Spring W I D E

Reverse Arc Star Trail with Meteor

Goodbye winter! Spring is just around the corner, and whether at home or away, it is a wonderful time of the year to exercise wide angle lenses. The Spring Equinox is a magical time of the year marking the first day of Spring where day and night are approximately equal.

Days become longer and lighter, temperatures start to rise and landscapes burst into life. Spring storms pop up delivering magnificent convective pictures in the sky. Wildlife is a buzz with sound as nature families nest, grow and return. Mysterious river waves (bores), large and powerful enough to surf, occur in our rivers. The night sky becomes more varied and accessible and Spring is the best time for witnessing Aurora as Geomagnetic storms peak.

So what is there not to like about this season? It is a perfect time to get busy with wide angle lenses and fill the viewfinder with all the magic of Spring.


Eye on the sky

Olympus OM-D E-M5, 8mm wide angle, 15s (x 2000 images stacked) F3.5, ISO 400

This amazing night sky landscape star trail was taken from the simplicity of a bedroom window! It was captured on a clear Spring night in April from my bedroom window in Leicestershire.

The image contains 8 hours of exposures showing Earth's spin as shown through the stars, spinning around the North Pole star 'Polaris'. By using the 8mm wide angle fisheye lens not only captures a wide night sky landscape but also frames the landscape using the barrelling  of the building lines to create an 'eye' effect.

Here's how I captured this amazing Spring night sky scene:-

Firstly, I chose a bedroom window facing north. Using a simple night sky app can show exactly where Polaris (North star), or the centre of the swirling stars, is located. Open the app on your phone, scroll to a time when you want to start the photo (sunsets approx 7pm so a time after this), point to the sky and rotate until you find Polaris. This will show you exactly where to point the camera at the bedroom window.

I mounted the camera on a clamp attached to my bedroom window balcony rail (You could easily use a tripod) and set up the composition using the 8mm wide angle fisheye lens. It was important to compose part of the house in the frame (to frame the stars). The camera focus was set to manual and using a remote cable (set to lock - which forces the camera to shoot continuous exposures) I let the camera shoot continuously from 8pm in the evening through to 4am the next morning. For power I simply plugged the camera into a wall power socket using the AC power adapter !

Processing the final image can be done in 2 ways. The simple method is to use the Olympus in-camera function called Live Composite (Setting B on top dial). Set the exposure time (15s) and let the camera shoot for a set period (up to 6hrs max). The camera does all the hard work and processes a single final star trail composite image.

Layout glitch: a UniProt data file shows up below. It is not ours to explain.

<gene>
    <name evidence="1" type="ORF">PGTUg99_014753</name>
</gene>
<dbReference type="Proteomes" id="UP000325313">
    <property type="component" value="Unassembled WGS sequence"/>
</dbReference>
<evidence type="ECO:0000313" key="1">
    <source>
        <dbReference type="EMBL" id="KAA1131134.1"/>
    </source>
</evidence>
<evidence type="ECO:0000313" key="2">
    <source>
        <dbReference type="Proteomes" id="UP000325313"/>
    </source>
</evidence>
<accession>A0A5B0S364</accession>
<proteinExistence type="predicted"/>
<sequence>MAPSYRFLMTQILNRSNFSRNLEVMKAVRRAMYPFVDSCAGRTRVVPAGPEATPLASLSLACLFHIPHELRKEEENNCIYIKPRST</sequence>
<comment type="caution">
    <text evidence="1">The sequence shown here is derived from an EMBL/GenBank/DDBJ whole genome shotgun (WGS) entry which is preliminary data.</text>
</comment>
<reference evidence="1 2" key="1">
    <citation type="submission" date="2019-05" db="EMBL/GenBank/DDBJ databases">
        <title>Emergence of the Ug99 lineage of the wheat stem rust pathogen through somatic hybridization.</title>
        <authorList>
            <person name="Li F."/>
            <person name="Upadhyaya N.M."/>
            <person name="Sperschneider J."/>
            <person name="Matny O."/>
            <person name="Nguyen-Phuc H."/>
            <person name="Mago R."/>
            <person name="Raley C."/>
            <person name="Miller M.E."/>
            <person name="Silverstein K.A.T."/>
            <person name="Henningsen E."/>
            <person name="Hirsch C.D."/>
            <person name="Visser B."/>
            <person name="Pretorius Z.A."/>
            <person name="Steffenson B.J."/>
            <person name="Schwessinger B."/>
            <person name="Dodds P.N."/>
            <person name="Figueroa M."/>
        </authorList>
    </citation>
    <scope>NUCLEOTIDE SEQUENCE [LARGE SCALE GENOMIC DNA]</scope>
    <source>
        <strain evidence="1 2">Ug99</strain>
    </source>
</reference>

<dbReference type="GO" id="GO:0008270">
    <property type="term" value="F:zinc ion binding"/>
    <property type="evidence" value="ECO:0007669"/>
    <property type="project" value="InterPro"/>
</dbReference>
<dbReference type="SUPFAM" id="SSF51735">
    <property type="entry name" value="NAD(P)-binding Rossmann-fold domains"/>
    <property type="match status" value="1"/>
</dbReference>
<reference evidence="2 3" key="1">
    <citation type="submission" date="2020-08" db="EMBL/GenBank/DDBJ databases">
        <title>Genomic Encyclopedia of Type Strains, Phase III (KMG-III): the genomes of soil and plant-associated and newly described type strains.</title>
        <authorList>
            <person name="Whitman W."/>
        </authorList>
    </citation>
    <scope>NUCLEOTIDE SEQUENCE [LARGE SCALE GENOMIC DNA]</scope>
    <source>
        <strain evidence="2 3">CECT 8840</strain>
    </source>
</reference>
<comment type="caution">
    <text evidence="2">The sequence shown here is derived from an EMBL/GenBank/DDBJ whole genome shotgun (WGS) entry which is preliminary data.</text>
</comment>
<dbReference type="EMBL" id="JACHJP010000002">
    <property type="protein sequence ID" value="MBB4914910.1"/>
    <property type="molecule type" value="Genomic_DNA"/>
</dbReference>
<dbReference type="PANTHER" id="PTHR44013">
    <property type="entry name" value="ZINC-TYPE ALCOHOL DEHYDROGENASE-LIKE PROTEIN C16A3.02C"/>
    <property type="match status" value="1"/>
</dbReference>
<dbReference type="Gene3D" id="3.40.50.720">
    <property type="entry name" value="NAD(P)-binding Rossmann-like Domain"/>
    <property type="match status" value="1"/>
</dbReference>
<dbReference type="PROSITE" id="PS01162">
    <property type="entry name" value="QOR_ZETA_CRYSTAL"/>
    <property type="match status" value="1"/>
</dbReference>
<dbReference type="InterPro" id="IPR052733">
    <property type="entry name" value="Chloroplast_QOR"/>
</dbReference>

For my image, post processing was done manually, due to the overall shooting time (8hrs). I imported the 2000 exposures to my MAC and used stacking software to produce a single composite image.

The resulting image reveals 8 hrs of Earth spinning, as shown through my bedroom window - The eye on the sky! 

Olympus camera/lens mounted on clamp in bedroom window.

Olympus camera/lens mounted on clamp in bedroom window.


Spring stars and meteor - reversed

Olympus OM-D E-M5, 7-14mm, 15s (x 1700 images stacked) F4, ISO 400

This incredible Spring night sky landscape reversing arc star trail (with meteors) was taken from a field in my own garden in Leicestershire on a wonderful clear starry night night in April.

This image contains 7 hours of exposures showing Earth's rotation, focused on the south horizon. Rather than the swirling effect you normally get (pointing towards north star )  focusing south will capture the celestial equator! The resulting effect is star arcs reversing above and below the celestial equator. Spring is also a time of the year to see Meteors. The Lyrids is an April meteor shower and I was fortunate to capture some nice Lyrid meteors with this star trail.

Here's how I captured this amazing Spring night sky scene:-

Firstly I mounted the camera to a fence using a clamp mount and set up the composition using the 7-14mm lens framing the houses, tree and fence line ensuring a good portion of the sky was in the frame. The camera focus was to manual and using the remote cable (set to lock - which forces the camera to shoot continuous exposures, making sure the camera is set to shoot continuous not single exposures) I then let the camera shoot continuously from 9pm in the evening until 4am the next morning. For power I used a remote battery setup - Here's a couple of guides on how to use remote power with your Olympus camera:

1) Olympus EM1 (mk3) power device - Guide

2) Remote Battery setup all cameras - Guide

Processing the final image can be done in 2 ways. The simple method is to use the Olympus in-camera function called Live Composite (Setting B on top dial). Set the exposure time and let the camera shoot for a set period (up to 6hrs max). The camera does all the hard work and processes a single final star trail composite image.

For my image, post processing was done manually, due to the overall shooting time (7hrs). I imported the 1700 exposures to my MAC and used stacking software to produce a single composite image.

The resulting image reveals Spring stars reverse arcing above and below the celestial equator with a few meteors included - Spring stars and meteors - reversed! 

Olympus camera/lens mounted on clamp on fence.

Olympus camera/lens mounted on clamp on fence.

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